You will make all of the appropriate decisions for yourself, and we will provide you with all of the necessary information, and answer all of your questions, to make your decision making more informed and understandable. Discovery procedures can take a great deal of time, and this is done in an effort to properly represent your interests. Please understand that every procedural step is taken for a reason. We make every attempt to avoid any wasted time spent on your case, and if you do not understand any procedure, we want you to ask us about it.

General Guideline

In every dissolution of marriage proceeding, it is required (unless the parties otherwise mutually agree) that the amount of community property and community obligations be equally divided. This equal division may be accomplished by dividing each particular asset between the parties or by awarding one asset to one party and an asset or assets of equal value to the other. If one party assumes the obligation for a community debt, that debt will usually be deducted from the value of assets awarded to him or her in computing the equal division requirements. Please note that your agreement and a Court Judgment requiring one party to pay a particular bill will not legally relieve the other party of the obligation in the event of default if it is a joint obligation.

A Trial is necessary, if no agreement

A trial in any dissolution proceeding is when the parties cannot agree to a settlement.  It can involve all issues, such as finical, child custody, support, and other related issues.  Alternatively, the parties may agree on certain issues and thereby limit the issue for a trial.  

Some of the issues to discuss with your attorney prior to going to trail would be the expense versus the settlement.  Experts may be necessary, and a great deal of preparation to effectively conduct a trail.  The other concern is the courtroom in which your trial will take place, and does this court efficiently operate it calendar so that you can have a cost effective trial.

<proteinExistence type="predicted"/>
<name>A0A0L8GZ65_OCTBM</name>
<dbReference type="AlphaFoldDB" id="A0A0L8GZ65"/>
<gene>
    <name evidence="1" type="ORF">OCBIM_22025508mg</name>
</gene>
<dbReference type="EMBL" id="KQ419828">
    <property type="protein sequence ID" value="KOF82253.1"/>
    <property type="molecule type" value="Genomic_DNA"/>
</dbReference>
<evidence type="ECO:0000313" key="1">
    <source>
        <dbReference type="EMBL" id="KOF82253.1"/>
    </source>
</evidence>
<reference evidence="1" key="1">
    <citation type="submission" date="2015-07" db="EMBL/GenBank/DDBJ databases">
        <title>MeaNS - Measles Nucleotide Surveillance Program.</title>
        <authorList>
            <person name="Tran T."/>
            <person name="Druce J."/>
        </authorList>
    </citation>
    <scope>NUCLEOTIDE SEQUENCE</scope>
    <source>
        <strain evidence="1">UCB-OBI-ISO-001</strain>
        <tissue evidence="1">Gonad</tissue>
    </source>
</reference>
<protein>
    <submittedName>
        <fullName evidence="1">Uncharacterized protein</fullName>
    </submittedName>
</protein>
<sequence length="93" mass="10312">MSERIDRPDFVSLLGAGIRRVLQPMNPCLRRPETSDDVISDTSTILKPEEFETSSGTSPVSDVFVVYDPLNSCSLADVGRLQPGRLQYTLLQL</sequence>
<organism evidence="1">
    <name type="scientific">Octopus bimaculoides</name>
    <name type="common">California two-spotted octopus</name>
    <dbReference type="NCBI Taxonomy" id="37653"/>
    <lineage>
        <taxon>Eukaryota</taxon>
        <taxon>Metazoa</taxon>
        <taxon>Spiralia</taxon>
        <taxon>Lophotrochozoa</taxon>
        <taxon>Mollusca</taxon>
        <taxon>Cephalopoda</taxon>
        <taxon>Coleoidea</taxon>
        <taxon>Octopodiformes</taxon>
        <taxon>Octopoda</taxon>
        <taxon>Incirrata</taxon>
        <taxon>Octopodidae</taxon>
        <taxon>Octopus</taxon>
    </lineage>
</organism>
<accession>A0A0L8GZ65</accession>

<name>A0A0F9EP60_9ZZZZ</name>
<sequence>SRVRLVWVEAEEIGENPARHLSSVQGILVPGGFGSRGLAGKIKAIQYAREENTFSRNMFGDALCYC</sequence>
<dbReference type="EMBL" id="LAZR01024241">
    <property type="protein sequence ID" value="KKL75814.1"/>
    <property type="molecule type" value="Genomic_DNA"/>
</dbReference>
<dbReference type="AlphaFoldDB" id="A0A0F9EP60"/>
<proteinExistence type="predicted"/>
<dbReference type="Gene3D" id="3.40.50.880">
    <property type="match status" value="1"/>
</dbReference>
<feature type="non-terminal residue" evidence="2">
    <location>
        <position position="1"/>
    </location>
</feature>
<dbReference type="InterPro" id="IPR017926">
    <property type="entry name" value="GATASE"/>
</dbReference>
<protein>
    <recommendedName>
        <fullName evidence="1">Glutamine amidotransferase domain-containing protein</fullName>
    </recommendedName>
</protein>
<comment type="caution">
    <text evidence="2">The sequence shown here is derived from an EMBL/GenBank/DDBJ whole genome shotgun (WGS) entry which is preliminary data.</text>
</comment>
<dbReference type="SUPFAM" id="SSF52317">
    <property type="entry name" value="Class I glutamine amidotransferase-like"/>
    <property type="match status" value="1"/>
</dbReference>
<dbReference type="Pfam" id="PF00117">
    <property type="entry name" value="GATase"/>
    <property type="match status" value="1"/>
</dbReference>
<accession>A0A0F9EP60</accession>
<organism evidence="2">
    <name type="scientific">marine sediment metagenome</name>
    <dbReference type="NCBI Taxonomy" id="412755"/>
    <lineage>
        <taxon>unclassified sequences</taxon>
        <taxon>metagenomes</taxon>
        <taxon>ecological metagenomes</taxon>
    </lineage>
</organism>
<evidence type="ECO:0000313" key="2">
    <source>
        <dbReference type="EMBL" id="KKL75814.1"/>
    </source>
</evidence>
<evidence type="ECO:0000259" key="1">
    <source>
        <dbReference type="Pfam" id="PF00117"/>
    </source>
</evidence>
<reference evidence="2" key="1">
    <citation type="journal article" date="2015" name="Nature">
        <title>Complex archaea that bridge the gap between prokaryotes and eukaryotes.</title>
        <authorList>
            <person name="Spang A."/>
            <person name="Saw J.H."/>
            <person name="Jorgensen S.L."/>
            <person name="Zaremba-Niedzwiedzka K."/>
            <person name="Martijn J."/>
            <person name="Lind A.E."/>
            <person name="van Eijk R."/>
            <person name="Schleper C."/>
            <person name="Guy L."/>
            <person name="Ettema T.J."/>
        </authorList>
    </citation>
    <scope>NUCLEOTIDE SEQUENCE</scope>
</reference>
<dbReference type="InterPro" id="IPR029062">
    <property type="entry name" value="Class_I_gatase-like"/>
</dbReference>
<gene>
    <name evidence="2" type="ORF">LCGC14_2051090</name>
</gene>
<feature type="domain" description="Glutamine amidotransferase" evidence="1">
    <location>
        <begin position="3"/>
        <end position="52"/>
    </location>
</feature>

Ultimately, a trial means the parties cannot come to an agreement, so the judge will decide your fate based upon applying the law, after hearing the evidence by both parties. This comes in the form of decision after trial.  

Appeal of the decision

An appeal of the courts decision is a very expensive and legally intensive process.  A great deal of time guiltiness, and things need to be done in an appeal.  Essentially, and very generally an appeal is a request to a higher court to review the evidence, and the judges’ decision.  Then to say the trial court incorrectly applied the law in some manner.  Many people do not understand that an appeal is based only on the evidence heard, in the lower court.  Thus, no new evidence can be presented to a court of appeal.  

The thing to remember here is to act fast, as you may loose the right to appeal if not decided upon quickly.    Then be prepared for a lengthy, slow, and expensive process.  The best course of action is to make sure you did everything you felt you needed to in the trial court level.


The foregoing information is intended to provide you with a very general guide in the processing of a dissolution of marriage proceeding. The time and the effort involved in a particular dissolution proceeding will vary greatly depending upon the parties and the problems involved. Rest assured that McNamara & McNamara will provide you with the experience and ability to guide you through the process knowing at each juncture what your options are along the way.

We will always provide you with a copy of every important document generated on your case, as well as a copy of all-important documents from outside sources on your file, without exception. All telephone calls are returned and we encourage our clients to book telephone appointments so that we can all manage our time and resources effectively.

If you have a specific question regarding property and/or debt categorization, allocation issues, reimbursement issues, or any general family law question, or for more information, please fill out the following form.


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Our Firm has performed over 55 years of collective litigation and planning for its clients. The firm consists of James E. McNamara Esq., and a wonderful support staff. Click here to read complete bio.